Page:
So, on one level, Centrum is a projection of Paris in a hundred years?
Maybe not Paris, but some kind of metropolis.
What was it like growing up in the 13th District?
Basically, the 13th District is Chinatown, so I’ve always been around people from different backgrounds and spent time learning about Asian culture. People tend to hate the 13th District, as they think it’s quite ugly because the area is half [tower] blocks and half really nice buildings, and pretty much nothing really ever happens there. It’s my favorite district, but it is a bit of a ghetto.
Were there opportunities for making music as you grew up?
Not at all. I lived with my mum and she would listen to French singers, but it was not a musical upbringing. I had to give myself my own musical education through the Internet. Because it was all self-taught I can’t play any instruments apart from drums a little bit, and now I’m trying to learn the piano through playing my synthesizers—but I can’t read notation. I don’t think it has held me back; in fact, I really like the fact that I can’t play instruments because it means I have a totally different approach. Also, because I’m not a musician I don’t wait for their respect towards the music I make. My job is to make people dance.
A lot of producers feel quite antagonistic about being excluded from the idea of musicianship.
I’m a producer. I know how to make a kick drum sound.
You rose to prominence alongside French Fries. Is it true that you guys originally met through skating?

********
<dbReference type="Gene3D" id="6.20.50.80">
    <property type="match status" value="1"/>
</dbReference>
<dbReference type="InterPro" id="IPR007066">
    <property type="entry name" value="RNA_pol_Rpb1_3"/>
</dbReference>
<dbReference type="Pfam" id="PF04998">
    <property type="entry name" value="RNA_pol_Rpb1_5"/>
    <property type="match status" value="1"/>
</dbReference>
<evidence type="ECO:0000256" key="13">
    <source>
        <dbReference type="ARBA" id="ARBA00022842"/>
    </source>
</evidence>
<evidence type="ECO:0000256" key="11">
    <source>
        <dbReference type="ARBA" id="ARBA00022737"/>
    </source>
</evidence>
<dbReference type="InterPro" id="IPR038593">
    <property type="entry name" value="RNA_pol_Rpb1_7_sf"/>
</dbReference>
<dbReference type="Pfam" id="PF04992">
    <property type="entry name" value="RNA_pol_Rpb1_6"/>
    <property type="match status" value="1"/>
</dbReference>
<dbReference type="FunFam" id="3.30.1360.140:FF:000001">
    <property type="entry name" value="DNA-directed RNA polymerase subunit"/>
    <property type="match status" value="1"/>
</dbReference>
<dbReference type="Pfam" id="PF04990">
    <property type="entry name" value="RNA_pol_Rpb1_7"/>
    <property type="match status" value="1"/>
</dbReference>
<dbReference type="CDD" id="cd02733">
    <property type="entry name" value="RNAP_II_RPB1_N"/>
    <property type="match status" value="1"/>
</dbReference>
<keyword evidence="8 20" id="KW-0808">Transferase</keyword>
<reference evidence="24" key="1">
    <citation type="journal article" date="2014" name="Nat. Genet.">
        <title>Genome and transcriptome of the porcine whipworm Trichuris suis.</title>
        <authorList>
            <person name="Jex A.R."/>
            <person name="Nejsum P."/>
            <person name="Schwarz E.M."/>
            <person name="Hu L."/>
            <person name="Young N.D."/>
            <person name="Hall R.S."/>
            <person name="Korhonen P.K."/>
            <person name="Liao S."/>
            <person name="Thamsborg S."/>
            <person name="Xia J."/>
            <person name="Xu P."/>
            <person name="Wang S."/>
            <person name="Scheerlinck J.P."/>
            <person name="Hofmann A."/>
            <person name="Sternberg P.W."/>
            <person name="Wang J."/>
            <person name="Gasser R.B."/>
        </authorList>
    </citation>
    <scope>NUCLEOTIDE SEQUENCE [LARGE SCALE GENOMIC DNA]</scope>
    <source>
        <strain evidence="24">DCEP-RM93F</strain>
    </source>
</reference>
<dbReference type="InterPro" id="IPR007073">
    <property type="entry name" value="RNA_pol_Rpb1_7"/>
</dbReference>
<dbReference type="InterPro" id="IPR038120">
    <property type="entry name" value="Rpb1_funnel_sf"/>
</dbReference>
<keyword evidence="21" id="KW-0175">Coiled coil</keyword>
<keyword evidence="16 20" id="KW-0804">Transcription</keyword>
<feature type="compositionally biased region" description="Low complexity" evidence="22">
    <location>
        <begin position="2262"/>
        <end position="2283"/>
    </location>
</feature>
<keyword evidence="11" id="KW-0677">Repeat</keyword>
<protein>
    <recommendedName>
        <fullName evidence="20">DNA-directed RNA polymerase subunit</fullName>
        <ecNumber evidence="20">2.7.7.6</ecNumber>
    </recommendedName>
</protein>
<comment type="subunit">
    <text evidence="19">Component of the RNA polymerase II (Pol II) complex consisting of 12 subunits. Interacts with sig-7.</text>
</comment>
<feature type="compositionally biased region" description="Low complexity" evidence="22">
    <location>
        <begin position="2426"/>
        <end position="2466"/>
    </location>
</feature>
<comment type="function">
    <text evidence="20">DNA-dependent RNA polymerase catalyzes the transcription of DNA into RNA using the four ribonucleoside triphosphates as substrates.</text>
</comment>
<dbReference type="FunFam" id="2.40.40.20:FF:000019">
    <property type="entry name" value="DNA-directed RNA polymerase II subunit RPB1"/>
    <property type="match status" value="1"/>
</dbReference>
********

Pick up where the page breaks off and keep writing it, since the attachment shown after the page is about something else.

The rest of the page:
When we were 13 years old we would both skate in the 13th District, and that’s how we got to know each other. Then we were sent to different schools, and didn’t see each other for a long while. It was only much later when I was [on a night] out that I met him again, and from there we started to chill again. It was around the time that I had just started out making music on Fruityloops and Valentino [Canzani, aka French Fries] had already started producing in his father’s studio, and we basically just started making music together every day. He was already a DJ, so he introduced me to that too. It was really innocent and easy; I’d hear a sample and decide, “I’m going to make a track with that.” I made tracks so much faster than I do now. I take more time and think about things a bit more.
The records that you and other artists on the ClekClekBoom label have released drew influence from British dance music. Were you consciously rebelling against perceived notions of what French house music should sound like?
No. When I started getting into dance music, I was listening to more UK music than French music so that influence was and is still present in what I do. Do you think that I don’t have a French sound?
Not in the way that someone like Cassius or Apollonia might be said to have a French sound.